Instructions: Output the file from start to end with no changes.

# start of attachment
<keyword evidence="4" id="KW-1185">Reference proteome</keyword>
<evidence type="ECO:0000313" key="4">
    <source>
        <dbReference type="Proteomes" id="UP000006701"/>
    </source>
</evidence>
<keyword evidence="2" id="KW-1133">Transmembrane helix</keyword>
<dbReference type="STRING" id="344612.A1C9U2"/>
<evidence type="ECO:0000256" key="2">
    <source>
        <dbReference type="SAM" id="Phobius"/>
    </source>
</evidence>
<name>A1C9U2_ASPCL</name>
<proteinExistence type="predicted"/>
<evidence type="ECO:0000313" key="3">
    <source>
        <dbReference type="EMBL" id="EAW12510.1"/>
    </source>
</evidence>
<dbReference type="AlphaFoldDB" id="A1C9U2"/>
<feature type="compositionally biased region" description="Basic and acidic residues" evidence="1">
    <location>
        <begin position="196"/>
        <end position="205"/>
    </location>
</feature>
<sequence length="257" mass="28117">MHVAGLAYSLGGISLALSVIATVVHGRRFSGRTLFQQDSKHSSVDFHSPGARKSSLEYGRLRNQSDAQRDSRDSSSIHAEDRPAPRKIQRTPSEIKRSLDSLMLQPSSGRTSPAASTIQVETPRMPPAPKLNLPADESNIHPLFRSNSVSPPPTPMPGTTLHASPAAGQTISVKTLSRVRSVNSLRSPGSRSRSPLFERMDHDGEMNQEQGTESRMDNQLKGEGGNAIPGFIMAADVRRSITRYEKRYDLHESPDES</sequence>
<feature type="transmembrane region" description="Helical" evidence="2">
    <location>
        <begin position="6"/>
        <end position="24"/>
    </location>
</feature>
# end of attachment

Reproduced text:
<keyword evidence="4" id="KW-1185">Reference proteome</keyword>
<evidence type="ECO:0000313" key="4">
    <source>
        <dbReference type="Proteomes" id="UP000006701"/>
    </source>
</evidence>
<keyword evidence="2" id="KW-1133">Transmembrane helix</keyword>
<dbReference type="STRING" id="344612.A1C9U2"/>
<evidence type="ECO:0000256" key="2">
    <source>
        <dbReference type="SAM" id="Phobius"/>
    </source>
</evidence>
<name>A1C9U2_ASPCL</name>
<proteinExistence type="predicted"/>
<evidence type="ECO:0000313" key="3">
    <source>
        <dbReference type="EMBL" id="EAW12510.1"/>
    </source>
</evidence>
<dbReference type="AlphaFoldDB" id="A1C9U2"/>
<feature type="compositionally biased region" description="Basic and acidic residues" evidence="1">
    <location>
        <begin position="196"/>
        <end position="205"/>
    </location>
</feature>
<sequence length="257" mass="28117">MHVAGLAYSLGGISLALSVIATVVHGRRFSGRTLFQQDSKHSSVDFHSPGARKSSLEYGRLRNQSDAQRDSRDSSSIHAEDRPAPRKIQRTPSEIKRSLDSLMLQPSSGRTSPAASTIQVETPRMPPAPKLNLPADESNIHPLFRSNSVSPPPTPMPGTTLHASPAAGQTISVKTLSRVRSVNSLRSPGSRSRSPLFERMDHDGEMNQEQGTESRMDNQLKGEGGNAIPGFIMAADVRRSITRYEKRYDLHESPDES</sequence>
<feature type="transmembrane region" description="Helical" evidence="2">
    <location>
        <begin position="6"/>
        <end position="24"/>
    </location>
</feature>